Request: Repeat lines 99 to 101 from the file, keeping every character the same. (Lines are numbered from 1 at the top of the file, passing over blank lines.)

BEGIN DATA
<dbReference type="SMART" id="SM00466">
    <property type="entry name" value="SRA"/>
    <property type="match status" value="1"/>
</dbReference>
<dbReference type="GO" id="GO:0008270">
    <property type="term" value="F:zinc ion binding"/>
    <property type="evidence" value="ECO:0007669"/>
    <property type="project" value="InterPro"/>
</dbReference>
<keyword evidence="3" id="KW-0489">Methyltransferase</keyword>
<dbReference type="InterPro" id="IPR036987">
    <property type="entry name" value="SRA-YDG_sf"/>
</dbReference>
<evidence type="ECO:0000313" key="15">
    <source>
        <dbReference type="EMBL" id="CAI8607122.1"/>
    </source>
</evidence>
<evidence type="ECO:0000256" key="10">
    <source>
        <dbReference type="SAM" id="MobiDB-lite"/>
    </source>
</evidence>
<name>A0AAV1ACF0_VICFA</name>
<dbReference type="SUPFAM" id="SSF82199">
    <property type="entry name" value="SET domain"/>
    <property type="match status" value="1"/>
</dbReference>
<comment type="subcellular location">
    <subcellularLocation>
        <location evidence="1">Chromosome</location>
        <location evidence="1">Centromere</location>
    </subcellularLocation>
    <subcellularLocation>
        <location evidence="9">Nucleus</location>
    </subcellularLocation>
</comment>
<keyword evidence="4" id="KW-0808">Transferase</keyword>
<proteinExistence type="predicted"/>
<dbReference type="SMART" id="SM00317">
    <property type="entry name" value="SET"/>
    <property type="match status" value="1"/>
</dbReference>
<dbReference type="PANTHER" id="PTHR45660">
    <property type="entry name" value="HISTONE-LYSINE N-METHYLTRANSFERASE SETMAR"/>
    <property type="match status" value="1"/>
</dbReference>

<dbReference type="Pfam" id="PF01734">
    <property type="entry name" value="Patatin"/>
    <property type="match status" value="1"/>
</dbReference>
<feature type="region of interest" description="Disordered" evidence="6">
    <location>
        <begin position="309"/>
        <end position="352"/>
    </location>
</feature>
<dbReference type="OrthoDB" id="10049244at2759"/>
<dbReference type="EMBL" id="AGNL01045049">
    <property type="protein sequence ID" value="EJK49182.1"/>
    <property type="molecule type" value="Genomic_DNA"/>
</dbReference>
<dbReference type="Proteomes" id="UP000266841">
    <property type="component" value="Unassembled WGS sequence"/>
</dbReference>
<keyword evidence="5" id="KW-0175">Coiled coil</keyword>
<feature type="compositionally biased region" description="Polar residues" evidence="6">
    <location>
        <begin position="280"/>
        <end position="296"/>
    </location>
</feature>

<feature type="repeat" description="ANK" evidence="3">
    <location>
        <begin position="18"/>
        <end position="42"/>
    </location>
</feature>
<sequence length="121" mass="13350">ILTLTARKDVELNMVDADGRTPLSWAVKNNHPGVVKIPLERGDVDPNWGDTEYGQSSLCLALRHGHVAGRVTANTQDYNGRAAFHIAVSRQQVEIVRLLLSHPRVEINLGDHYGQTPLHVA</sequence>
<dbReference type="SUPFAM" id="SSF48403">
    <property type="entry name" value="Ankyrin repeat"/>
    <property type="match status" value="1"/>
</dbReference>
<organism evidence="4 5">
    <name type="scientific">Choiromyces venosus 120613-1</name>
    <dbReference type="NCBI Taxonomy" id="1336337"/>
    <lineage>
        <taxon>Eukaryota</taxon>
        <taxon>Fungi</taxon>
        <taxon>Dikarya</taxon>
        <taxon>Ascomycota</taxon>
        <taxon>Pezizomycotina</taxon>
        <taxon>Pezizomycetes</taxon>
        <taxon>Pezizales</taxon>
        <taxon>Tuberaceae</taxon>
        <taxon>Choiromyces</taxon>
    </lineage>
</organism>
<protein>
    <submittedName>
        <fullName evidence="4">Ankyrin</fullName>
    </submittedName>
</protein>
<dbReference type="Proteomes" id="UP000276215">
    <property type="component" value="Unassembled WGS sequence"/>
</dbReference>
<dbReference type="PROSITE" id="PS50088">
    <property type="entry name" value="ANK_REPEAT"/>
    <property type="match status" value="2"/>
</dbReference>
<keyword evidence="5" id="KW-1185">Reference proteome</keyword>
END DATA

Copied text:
<protein>
    <submittedName>
        <fullName evidence="4">Ankyrin</fullName>